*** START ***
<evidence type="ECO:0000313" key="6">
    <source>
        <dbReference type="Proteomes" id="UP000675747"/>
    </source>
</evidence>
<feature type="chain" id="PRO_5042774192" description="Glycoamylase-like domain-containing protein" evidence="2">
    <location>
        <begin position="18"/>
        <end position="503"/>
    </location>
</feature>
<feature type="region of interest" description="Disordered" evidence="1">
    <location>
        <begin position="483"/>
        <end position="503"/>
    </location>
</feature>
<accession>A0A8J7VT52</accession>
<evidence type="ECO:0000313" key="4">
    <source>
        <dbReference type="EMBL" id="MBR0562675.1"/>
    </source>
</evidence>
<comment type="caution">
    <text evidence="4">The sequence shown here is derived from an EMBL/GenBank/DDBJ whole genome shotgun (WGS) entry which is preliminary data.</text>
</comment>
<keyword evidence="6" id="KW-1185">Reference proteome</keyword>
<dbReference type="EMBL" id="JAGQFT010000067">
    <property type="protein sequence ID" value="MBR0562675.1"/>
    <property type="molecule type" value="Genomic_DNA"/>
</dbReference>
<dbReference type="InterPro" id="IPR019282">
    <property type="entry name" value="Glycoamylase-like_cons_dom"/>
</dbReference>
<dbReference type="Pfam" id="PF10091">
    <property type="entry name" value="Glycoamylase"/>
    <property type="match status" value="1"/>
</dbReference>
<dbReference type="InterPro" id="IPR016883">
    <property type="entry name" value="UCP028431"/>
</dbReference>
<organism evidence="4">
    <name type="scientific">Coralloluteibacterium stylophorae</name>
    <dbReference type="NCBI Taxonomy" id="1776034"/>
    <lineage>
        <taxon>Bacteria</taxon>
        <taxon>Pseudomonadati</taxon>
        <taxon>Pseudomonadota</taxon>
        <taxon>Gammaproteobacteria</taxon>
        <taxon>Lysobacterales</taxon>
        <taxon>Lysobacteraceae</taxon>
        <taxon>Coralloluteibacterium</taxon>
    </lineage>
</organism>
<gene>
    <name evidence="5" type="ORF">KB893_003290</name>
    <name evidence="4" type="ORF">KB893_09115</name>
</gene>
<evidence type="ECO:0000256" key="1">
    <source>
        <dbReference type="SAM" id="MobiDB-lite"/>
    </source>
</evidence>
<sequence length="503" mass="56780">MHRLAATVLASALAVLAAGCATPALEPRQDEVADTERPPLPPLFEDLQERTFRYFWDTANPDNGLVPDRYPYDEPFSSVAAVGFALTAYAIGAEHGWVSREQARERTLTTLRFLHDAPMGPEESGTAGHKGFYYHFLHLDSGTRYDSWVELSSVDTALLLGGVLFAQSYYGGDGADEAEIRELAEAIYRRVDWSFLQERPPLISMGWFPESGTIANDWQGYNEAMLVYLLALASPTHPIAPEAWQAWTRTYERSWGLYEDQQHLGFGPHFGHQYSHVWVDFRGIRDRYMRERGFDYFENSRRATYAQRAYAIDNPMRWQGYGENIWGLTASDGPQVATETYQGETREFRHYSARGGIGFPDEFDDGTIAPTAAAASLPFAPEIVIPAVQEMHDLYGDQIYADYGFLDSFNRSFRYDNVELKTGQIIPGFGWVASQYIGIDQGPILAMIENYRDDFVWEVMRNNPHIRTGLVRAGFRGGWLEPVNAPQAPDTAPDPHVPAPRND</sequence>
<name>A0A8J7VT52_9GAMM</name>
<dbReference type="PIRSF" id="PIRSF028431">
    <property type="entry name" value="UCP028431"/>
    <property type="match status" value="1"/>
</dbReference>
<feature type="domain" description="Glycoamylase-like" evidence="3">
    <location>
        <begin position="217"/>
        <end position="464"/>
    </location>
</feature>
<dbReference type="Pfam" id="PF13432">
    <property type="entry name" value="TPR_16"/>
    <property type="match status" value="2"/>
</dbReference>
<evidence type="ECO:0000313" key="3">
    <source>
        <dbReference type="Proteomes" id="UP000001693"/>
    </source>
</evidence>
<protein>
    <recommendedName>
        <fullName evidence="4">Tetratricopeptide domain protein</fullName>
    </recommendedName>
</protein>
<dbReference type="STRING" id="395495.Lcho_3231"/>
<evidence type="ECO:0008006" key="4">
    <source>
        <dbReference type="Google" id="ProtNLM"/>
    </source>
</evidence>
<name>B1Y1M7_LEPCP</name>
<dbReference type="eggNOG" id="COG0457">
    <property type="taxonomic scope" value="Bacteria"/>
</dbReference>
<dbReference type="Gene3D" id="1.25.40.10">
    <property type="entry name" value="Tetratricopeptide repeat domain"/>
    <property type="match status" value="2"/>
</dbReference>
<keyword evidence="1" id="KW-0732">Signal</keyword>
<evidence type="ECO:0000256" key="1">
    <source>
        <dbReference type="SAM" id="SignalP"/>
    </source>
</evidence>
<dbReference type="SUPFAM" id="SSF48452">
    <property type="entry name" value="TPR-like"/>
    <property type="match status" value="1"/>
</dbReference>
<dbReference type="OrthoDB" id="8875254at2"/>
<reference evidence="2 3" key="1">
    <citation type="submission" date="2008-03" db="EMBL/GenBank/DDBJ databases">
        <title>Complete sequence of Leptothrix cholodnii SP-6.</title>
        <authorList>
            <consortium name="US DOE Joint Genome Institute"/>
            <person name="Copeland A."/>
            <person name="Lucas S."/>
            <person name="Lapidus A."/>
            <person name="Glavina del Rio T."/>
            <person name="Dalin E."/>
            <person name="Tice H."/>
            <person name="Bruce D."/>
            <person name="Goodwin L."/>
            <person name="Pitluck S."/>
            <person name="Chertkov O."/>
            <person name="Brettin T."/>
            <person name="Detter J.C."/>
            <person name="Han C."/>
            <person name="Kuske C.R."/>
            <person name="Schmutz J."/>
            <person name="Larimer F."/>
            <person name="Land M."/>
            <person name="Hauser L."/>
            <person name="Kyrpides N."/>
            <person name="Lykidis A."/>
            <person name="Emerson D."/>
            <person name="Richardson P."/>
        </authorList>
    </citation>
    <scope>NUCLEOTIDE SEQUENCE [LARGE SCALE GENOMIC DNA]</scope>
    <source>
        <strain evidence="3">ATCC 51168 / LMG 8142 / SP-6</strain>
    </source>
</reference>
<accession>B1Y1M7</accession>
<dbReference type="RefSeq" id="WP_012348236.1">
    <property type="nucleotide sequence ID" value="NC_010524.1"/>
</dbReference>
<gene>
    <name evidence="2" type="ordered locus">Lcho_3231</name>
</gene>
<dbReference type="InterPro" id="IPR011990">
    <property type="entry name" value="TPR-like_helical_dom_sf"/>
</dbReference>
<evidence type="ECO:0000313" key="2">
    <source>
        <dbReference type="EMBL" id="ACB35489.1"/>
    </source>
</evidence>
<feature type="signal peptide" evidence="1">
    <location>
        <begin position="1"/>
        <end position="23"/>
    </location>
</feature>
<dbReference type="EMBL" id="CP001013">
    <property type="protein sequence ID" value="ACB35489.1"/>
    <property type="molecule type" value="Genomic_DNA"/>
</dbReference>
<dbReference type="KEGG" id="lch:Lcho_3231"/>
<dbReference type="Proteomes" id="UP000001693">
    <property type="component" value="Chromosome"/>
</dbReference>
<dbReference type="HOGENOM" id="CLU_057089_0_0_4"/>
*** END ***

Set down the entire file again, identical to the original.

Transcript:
<evidence type="ECO:0000313" key="6">
    <source>
        <dbReference type="Proteomes" id="UP000675747"/>
    </source>
</evidence>
<feature type="chain" id="PRO_5042774192" description="Glycoamylase-like domain-containing protein" evidence="2">
    <location>
        <begin position="18"/>
        <end position="503"/>
    </location>
</feature>
<feature type="region of interest" description="Disordered" evidence="1">
    <location>
        <begin position="483"/>
        <end position="503"/>
    </location>
</feature>
<accession>A0A8J7VT52</accession>
<evidence type="ECO:0000313" key="4">
    <source>
        <dbReference type="EMBL" id="MBR0562675.1"/>
    </source>
</evidence>
<comment type="caution">
    <text evidence="4">The sequence shown here is derived from an EMBL/GenBank/DDBJ whole genome shotgun (WGS) entry which is preliminary data.</text>
</comment>
<keyword evidence="6" id="KW-1185">Reference proteome</keyword>
<dbReference type="EMBL" id="JAGQFT010000067">
    <property type="protein sequence ID" value="MBR0562675.1"/>
    <property type="molecule type" value="Genomic_DNA"/>
</dbReference>
<dbReference type="InterPro" id="IPR019282">
    <property type="entry name" value="Glycoamylase-like_cons_dom"/>
</dbReference>
<dbReference type="Pfam" id="PF10091">
    <property type="entry name" value="Glycoamylase"/>
    <property type="match status" value="1"/>
</dbReference>
<dbReference type="InterPro" id="IPR016883">
    <property type="entry name" value="UCP028431"/>
</dbReference>
<organism evidence="4">
    <name type="scientific">Coralloluteibacterium stylophorae</name>
    <dbReference type="NCBI Taxonomy" id="1776034"/>
    <lineage>
        <taxon>Bacteria</taxon>
        <taxon>Pseudomonadati</taxon>
        <taxon>Pseudomonadota</taxon>
        <taxon>Gammaproteobacteria</taxon>
        <taxon>Lysobacterales</taxon>
        <taxon>Lysobacteraceae</taxon>
        <taxon>Coralloluteibacterium</taxon>
    </lineage>
</organism>
<gene>
    <name evidence="5" type="ORF">KB893_003290</name>
    <name evidence="4" type="ORF">KB893_09115</name>
</gene>
<evidence type="ECO:0000256" key="1">
    <source>
        <dbReference type="SAM" id="MobiDB-lite"/>
    </source>
</evidence>
<sequence length="503" mass="56780">MHRLAATVLASALAVLAAGCATPALEPRQDEVADTERPPLPPLFEDLQERTFRYFWDTANPDNGLVPDRYPYDEPFSSVAAVGFALTAYAIGAEHGWVSREQARERTLTTLRFLHDAPMGPEESGTAGHKGFYYHFLHLDSGTRYDSWVELSSVDTALLLGGVLFAQSYYGGDGADEAEIRELAEAIYRRVDWSFLQERPPLISMGWFPESGTIANDWQGYNEAMLVYLLALASPTHPIAPEAWQAWTRTYERSWGLYEDQQHLGFGPHFGHQYSHVWVDFRGIRDRYMRERGFDYFENSRRATYAQRAYAIDNPMRWQGYGENIWGLTASDGPQVATETYQGETREFRHYSARGGIGFPDEFDDGTIAPTAAAASLPFAPEIVIPAVQEMHDLYGDQIYADYGFLDSFNRSFRYDNVELKTGQIIPGFGWVASQYIGIDQGPILAMIENYRDDFVWEVMRNNPHIRTGLVRAGFRGGWLEPVNAPQAPDTAPDPHVPAPRND</sequence>
<name>A0A8J7VT52_9GAMM</name>
<dbReference type="PIRSF" id="PIRSF028431">
    <property type="entry name" value="UCP028431"/>
    <property type="match status" value="1"/>
</dbReference>
<feature type="domain" description="Glycoamylase-like" evidence="3">
    <location>
        <begin position="217"/>
        <end position="464"/>
    </location>
</feature>
<dbReference type="Pfam" id="PF13432">
    <property type="entry name" value="TPR_16"/>
    <property type="match status" value="2"/>
</dbReference>
<evidence type="ECO:0000313" key="3">
    <source>
        <dbReference type="Proteomes" id="UP000001693"/>
    </source>
</evidence>
<protein>
    <recommendedName>
        <fullName evidence="4">Tetratricopeptide domain protein</fullName>
    </recommendedName>
</protein>
<dbReference type="STRING" id="395495.Lcho_3231"/>
<evidence type="ECO:0008006" key="4">
    <source>
        <dbReference type="Google" id="ProtNLM"/>
    </source>
</evidence>
<name>B1Y1M7_LEPCP</name>
<dbReference type="eggNOG" id="COG0457">
    <property type="taxonomic scope" value="Bacteria"/>
</dbReference>
<dbReference type="Gene3D" id="1.25.40.10">
    <property type="entry name" value="Tetratricopeptide repeat domain"/>
    <property type="match status" value="2"/>
</dbReference>
<keyword evidence="1" id="KW-0732">Signal</keyword>
<evidence type="ECO:0000256" key="1">
    <source>
        <dbReference type="SAM" id="SignalP"/>
    </source>
</evidence>
<dbReference type="SUPFAM" id="SSF48452">
    <property type="entry name" value="TPR-like"/>
    <property type="match status" value="1"/>
</dbReference>
<dbReference type="OrthoDB" id="8875254at2"/>
<reference evidence="2 3" key="1">
    <citation type="submission" date="2008-03" db="EMBL/GenBank/DDBJ databases">
        <title>Complete sequence of Leptothrix cholodnii SP-6.</title>
        <authorList>
            <consortium name="US DOE Joint Genome Institute"/>
            <person name="Copeland A."/>
            <person name="Lucas S."/>
            <person name="Lapidus A."/>
            <person name="Glavina del Rio T."/>
            <person name="Dalin E."/>
            <person name="Tice H."/>
            <person name="Bruce D."/>
            <person name="Goodwin L."/>
            <person name="Pitluck S."/>
            <person name="Chertkov O."/>
            <person name="Brettin T."/>
            <person name="Detter J.C."/>
            <person name="Han C."/>
            <person name="Kuske C.R."/>
            <person name="Schmutz J."/>
            <person name="Larimer F."/>
            <person name="Land M."/>
            <person name="Hauser L."/>
            <person name="Kyrpides N."/>
            <person name="Lykidis A."/>
            <person name="Emerson D."/>
            <person name="Richardson P."/>
        </authorList>
    </citation>
    <scope>NUCLEOTIDE SEQUENCE [LARGE SCALE GENOMIC DNA]</scope>
    <source>
        <strain evidence="3">ATCC 51168 / LMG 8142 / SP-6</strain>
    </source>
</reference>
<accession>B1Y1M7</accession>
<dbReference type="RefSeq" id="WP_012348236.1">
    <property type="nucleotide sequence ID" value="NC_010524.1"/>
</dbReference>
<gene>
    <name evidence="2" type="ordered locus">Lcho_3231</name>
</gene>
<dbReference type="InterPro" id="IPR011990">
    <property type="entry name" value="TPR-like_helical_dom_sf"/>
</dbReference>
<evidence type="ECO:0000313" key="2">
    <source>
        <dbReference type="EMBL" id="ACB35489.1"/>
    </source>
</evidence>
<feature type="signal peptide" evidence="1">
    <location>
        <begin position="1"/>
        <end position="23"/>
    </location>
</feature>
<dbReference type="EMBL" id="CP001013">
    <property type="protein sequence ID" value="ACB35489.1"/>
    <property type="molecule type" value="Genomic_DNA"/>
</dbReference>
<dbReference type="KEGG" id="lch:Lcho_3231"/>
<dbReference type="Proteomes" id="UP000001693">
    <property type="component" value="Chromosome"/>
</dbReference>
<dbReference type="HOGENOM" id="CLU_057089_0_0_4"/>